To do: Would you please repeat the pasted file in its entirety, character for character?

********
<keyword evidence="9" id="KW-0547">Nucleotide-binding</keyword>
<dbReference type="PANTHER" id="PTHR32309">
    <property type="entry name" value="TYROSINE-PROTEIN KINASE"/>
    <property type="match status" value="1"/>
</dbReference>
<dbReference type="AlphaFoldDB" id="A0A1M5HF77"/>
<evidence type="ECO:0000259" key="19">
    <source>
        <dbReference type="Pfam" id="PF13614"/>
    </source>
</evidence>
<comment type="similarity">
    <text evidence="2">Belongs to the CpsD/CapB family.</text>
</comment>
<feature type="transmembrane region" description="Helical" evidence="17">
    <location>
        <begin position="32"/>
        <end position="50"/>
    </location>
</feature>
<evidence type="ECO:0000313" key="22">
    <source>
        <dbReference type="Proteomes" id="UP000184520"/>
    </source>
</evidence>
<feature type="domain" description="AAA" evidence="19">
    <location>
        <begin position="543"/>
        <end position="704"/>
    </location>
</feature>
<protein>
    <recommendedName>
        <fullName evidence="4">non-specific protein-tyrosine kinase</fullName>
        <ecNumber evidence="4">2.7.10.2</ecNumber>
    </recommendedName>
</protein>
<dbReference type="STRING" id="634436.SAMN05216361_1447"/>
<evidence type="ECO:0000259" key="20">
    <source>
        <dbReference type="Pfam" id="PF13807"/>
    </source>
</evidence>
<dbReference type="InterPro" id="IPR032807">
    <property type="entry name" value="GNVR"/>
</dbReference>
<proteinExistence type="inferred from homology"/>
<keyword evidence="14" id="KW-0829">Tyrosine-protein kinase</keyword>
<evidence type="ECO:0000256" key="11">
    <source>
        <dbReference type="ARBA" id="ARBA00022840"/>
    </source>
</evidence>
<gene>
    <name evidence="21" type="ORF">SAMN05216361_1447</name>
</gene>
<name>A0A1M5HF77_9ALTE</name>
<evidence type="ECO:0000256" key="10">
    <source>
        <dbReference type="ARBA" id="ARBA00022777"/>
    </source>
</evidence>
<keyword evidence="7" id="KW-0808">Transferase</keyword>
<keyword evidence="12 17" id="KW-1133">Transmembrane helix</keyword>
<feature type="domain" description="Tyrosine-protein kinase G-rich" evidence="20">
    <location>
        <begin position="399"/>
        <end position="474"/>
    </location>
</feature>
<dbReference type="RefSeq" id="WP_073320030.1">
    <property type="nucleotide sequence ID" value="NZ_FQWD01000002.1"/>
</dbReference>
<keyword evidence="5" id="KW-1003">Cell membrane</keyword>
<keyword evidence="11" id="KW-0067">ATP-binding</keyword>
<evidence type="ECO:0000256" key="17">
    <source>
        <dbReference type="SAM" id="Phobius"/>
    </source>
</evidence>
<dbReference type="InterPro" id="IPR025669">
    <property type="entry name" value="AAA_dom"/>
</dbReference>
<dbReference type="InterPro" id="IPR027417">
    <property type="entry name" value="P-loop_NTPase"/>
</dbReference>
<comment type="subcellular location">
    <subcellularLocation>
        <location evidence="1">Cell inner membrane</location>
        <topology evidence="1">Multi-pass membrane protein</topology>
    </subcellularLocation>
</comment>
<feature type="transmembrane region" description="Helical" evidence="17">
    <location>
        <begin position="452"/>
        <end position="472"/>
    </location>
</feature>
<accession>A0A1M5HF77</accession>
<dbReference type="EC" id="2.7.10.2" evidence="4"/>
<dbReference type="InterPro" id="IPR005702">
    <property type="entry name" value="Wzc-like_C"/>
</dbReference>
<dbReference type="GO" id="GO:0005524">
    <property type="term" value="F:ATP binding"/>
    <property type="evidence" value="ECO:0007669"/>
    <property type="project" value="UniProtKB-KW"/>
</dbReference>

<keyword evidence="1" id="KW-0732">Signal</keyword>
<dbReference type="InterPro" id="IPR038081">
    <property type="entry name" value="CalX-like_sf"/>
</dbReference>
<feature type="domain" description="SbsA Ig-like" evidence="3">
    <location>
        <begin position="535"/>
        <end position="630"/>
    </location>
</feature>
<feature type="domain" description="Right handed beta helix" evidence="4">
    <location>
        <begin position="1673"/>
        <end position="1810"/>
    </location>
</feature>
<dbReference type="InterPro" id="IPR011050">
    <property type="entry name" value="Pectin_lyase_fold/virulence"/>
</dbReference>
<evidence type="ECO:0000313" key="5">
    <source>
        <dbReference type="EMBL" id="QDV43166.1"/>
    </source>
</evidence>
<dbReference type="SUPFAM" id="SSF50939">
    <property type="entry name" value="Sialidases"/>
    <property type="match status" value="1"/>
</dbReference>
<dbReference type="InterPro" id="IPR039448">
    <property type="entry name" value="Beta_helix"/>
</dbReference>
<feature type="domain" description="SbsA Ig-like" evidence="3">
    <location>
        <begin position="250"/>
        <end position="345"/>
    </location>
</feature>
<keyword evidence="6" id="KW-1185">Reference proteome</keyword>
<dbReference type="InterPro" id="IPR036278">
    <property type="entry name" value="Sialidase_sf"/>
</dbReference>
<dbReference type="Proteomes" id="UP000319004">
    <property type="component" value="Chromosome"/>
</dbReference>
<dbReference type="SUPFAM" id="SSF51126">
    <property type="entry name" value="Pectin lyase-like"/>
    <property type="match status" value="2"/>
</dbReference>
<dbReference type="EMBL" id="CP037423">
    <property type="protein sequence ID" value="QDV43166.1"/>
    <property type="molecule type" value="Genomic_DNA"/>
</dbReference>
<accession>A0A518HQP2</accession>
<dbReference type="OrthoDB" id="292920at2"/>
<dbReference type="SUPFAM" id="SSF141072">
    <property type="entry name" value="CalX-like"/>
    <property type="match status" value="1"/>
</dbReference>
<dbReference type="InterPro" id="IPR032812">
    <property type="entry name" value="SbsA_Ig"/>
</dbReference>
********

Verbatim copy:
<keyword evidence="9" id="KW-0547">Nucleotide-binding</keyword>
<dbReference type="PANTHER" id="PTHR32309">
    <property type="entry name" value="TYROSINE-PROTEIN KINASE"/>
    <property type="match status" value="1"/>
</dbReference>
<dbReference type="AlphaFoldDB" id="A0A1M5HF77"/>
<evidence type="ECO:0000259" key="19">
    <source>
        <dbReference type="Pfam" id="PF13614"/>
    </source>
</evidence>
<comment type="similarity">
    <text evidence="2">Belongs to the CpsD/CapB family.</text>
</comment>
<feature type="transmembrane region" description="Helical" evidence="17">
    <location>
        <begin position="32"/>
        <end position="50"/>
    </location>
</feature>
<evidence type="ECO:0000313" key="22">
    <source>
        <dbReference type="Proteomes" id="UP000184520"/>
    </source>
</evidence>
<feature type="domain" description="AAA" evidence="19">
    <location>
        <begin position="543"/>
        <end position="704"/>
    </location>
</feature>
<protein>
    <recommendedName>
        <fullName evidence="4">non-specific protein-tyrosine kinase</fullName>
        <ecNumber evidence="4">2.7.10.2</ecNumber>
    </recommendedName>
</protein>
<dbReference type="STRING" id="634436.SAMN05216361_1447"/>
<evidence type="ECO:0000259" key="20">
    <source>
        <dbReference type="Pfam" id="PF13807"/>
    </source>
</evidence>
<dbReference type="InterPro" id="IPR032807">
    <property type="entry name" value="GNVR"/>
</dbReference>
<proteinExistence type="inferred from homology"/>
<keyword evidence="14" id="KW-0829">Tyrosine-protein kinase</keyword>
<evidence type="ECO:0000256" key="11">
    <source>
        <dbReference type="ARBA" id="ARBA00022840"/>
    </source>
</evidence>
<gene>
    <name evidence="21" type="ORF">SAMN05216361_1447</name>
</gene>
<name>A0A1M5HF77_9ALTE</name>
<evidence type="ECO:0000256" key="10">
    <source>
        <dbReference type="ARBA" id="ARBA00022777"/>
    </source>
</evidence>
<keyword evidence="7" id="KW-0808">Transferase</keyword>
<keyword evidence="12 17" id="KW-1133">Transmembrane helix</keyword>
<feature type="domain" description="Tyrosine-protein kinase G-rich" evidence="20">
    <location>
        <begin position="399"/>
        <end position="474"/>
    </location>
</feature>
<dbReference type="RefSeq" id="WP_073320030.1">
    <property type="nucleotide sequence ID" value="NZ_FQWD01000002.1"/>
</dbReference>
<keyword evidence="5" id="KW-1003">Cell membrane</keyword>
<keyword evidence="11" id="KW-0067">ATP-binding</keyword>
<evidence type="ECO:0000256" key="17">
    <source>
        <dbReference type="SAM" id="Phobius"/>
    </source>
</evidence>
<dbReference type="InterPro" id="IPR025669">
    <property type="entry name" value="AAA_dom"/>
</dbReference>
<dbReference type="InterPro" id="IPR027417">
    <property type="entry name" value="P-loop_NTPase"/>
</dbReference>
<comment type="subcellular location">
    <subcellularLocation>
        <location evidence="1">Cell inner membrane</location>
        <topology evidence="1">Multi-pass membrane protein</topology>
    </subcellularLocation>
</comment>
<feature type="transmembrane region" description="Helical" evidence="17">
    <location>
        <begin position="452"/>
        <end position="472"/>
    </location>
</feature>
<accession>A0A1M5HF77</accession>
<dbReference type="EC" id="2.7.10.2" evidence="4"/>
<dbReference type="InterPro" id="IPR005702">
    <property type="entry name" value="Wzc-like_C"/>
</dbReference>
<dbReference type="GO" id="GO:0005524">
    <property type="term" value="F:ATP binding"/>
    <property type="evidence" value="ECO:0007669"/>
    <property type="project" value="UniProtKB-KW"/>
</dbReference>

<keyword evidence="1" id="KW-0732">Signal</keyword>
<dbReference type="InterPro" id="IPR038081">
    <property type="entry name" value="CalX-like_sf"/>
</dbReference>
<feature type="domain" description="SbsA Ig-like" evidence="3">
    <location>
        <begin position="535"/>
        <end position="630"/>
    </location>
</feature>
<feature type="domain" description="Right handed beta helix" evidence="4">
    <location>
        <begin position="1673"/>
        <end position="1810"/>
    </location>
</feature>
<dbReference type="InterPro" id="IPR011050">
    <property type="entry name" value="Pectin_lyase_fold/virulence"/>
</dbReference>
<evidence type="ECO:0000313" key="5">
    <source>
        <dbReference type="EMBL" id="QDV43166.1"/>
    </source>
</evidence>
<dbReference type="SUPFAM" id="SSF50939">
    <property type="entry name" value="Sialidases"/>
    <property type="match status" value="1"/>
</dbReference>
<dbReference type="InterPro" id="IPR039448">
    <property type="entry name" value="Beta_helix"/>
</dbReference>
<feature type="domain" description="SbsA Ig-like" evidence="3">
    <location>
        <begin position="250"/>
        <end position="345"/>
    </location>
</feature>
<keyword evidence="6" id="KW-1185">Reference proteome</keyword>
<dbReference type="InterPro" id="IPR036278">
    <property type="entry name" value="Sialidase_sf"/>
</dbReference>
<dbReference type="Proteomes" id="UP000319004">
    <property type="component" value="Chromosome"/>
</dbReference>
<dbReference type="SUPFAM" id="SSF51126">
    <property type="entry name" value="Pectin lyase-like"/>
    <property type="match status" value="2"/>
</dbReference>
<dbReference type="EMBL" id="CP037423">
    <property type="protein sequence ID" value="QDV43166.1"/>
    <property type="molecule type" value="Genomic_DNA"/>
</dbReference>
<accession>A0A518HQP2</accession>
<dbReference type="OrthoDB" id="292920at2"/>
<dbReference type="SUPFAM" id="SSF141072">
    <property type="entry name" value="CalX-like"/>
    <property type="match status" value="1"/>
</dbReference>
<dbReference type="InterPro" id="IPR032812">
    <property type="entry name" value="SbsA_Ig"/>
</dbReference>